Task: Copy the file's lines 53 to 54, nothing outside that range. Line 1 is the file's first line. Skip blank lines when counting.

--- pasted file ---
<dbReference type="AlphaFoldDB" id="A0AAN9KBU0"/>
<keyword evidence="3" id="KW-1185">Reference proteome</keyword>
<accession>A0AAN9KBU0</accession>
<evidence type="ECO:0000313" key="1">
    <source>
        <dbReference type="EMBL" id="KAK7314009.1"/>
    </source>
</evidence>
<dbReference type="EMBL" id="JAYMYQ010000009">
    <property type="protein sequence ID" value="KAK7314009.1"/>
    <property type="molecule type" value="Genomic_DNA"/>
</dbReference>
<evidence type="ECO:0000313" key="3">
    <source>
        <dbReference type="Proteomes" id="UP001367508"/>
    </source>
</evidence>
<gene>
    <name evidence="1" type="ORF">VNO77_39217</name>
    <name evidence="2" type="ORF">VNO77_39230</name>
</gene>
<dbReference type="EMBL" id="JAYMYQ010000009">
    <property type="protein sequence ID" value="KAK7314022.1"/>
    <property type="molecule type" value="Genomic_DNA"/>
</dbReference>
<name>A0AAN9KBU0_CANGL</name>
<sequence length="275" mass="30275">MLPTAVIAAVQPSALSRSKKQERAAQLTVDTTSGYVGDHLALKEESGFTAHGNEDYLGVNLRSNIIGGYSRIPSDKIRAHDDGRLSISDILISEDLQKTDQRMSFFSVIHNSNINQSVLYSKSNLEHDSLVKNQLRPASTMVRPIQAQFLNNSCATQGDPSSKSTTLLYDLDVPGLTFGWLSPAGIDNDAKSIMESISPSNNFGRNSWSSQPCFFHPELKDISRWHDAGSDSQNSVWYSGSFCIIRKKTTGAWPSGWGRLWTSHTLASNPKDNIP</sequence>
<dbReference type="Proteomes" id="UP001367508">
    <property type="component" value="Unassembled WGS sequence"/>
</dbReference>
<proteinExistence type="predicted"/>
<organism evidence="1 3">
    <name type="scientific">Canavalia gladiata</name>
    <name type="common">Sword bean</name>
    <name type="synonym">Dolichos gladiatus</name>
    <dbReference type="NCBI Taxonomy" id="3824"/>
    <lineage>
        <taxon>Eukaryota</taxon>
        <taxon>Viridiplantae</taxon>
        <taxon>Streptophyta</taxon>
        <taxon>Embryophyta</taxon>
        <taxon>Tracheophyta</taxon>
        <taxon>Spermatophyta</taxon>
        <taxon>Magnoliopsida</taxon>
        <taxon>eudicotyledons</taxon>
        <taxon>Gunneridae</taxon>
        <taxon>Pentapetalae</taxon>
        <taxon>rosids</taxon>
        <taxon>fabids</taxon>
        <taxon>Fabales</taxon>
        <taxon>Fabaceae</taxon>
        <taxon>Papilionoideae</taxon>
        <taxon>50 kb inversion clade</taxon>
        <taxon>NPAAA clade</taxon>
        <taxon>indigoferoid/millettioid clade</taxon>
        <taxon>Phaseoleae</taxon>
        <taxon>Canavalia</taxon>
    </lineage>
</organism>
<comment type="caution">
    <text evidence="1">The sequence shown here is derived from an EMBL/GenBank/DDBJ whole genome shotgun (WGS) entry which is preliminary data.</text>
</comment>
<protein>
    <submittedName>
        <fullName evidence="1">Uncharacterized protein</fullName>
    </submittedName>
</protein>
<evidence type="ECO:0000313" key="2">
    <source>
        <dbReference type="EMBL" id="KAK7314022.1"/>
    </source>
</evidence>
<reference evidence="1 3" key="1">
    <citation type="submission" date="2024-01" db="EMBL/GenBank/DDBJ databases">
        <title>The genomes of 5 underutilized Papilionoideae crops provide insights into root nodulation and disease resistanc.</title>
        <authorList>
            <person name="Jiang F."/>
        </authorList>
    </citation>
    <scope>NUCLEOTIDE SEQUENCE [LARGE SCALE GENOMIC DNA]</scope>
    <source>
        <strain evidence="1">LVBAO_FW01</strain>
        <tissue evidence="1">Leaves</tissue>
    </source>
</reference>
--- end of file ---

        <taxon>50 kb inversion clade</taxon>
        <taxon>NPAAA clade</taxon>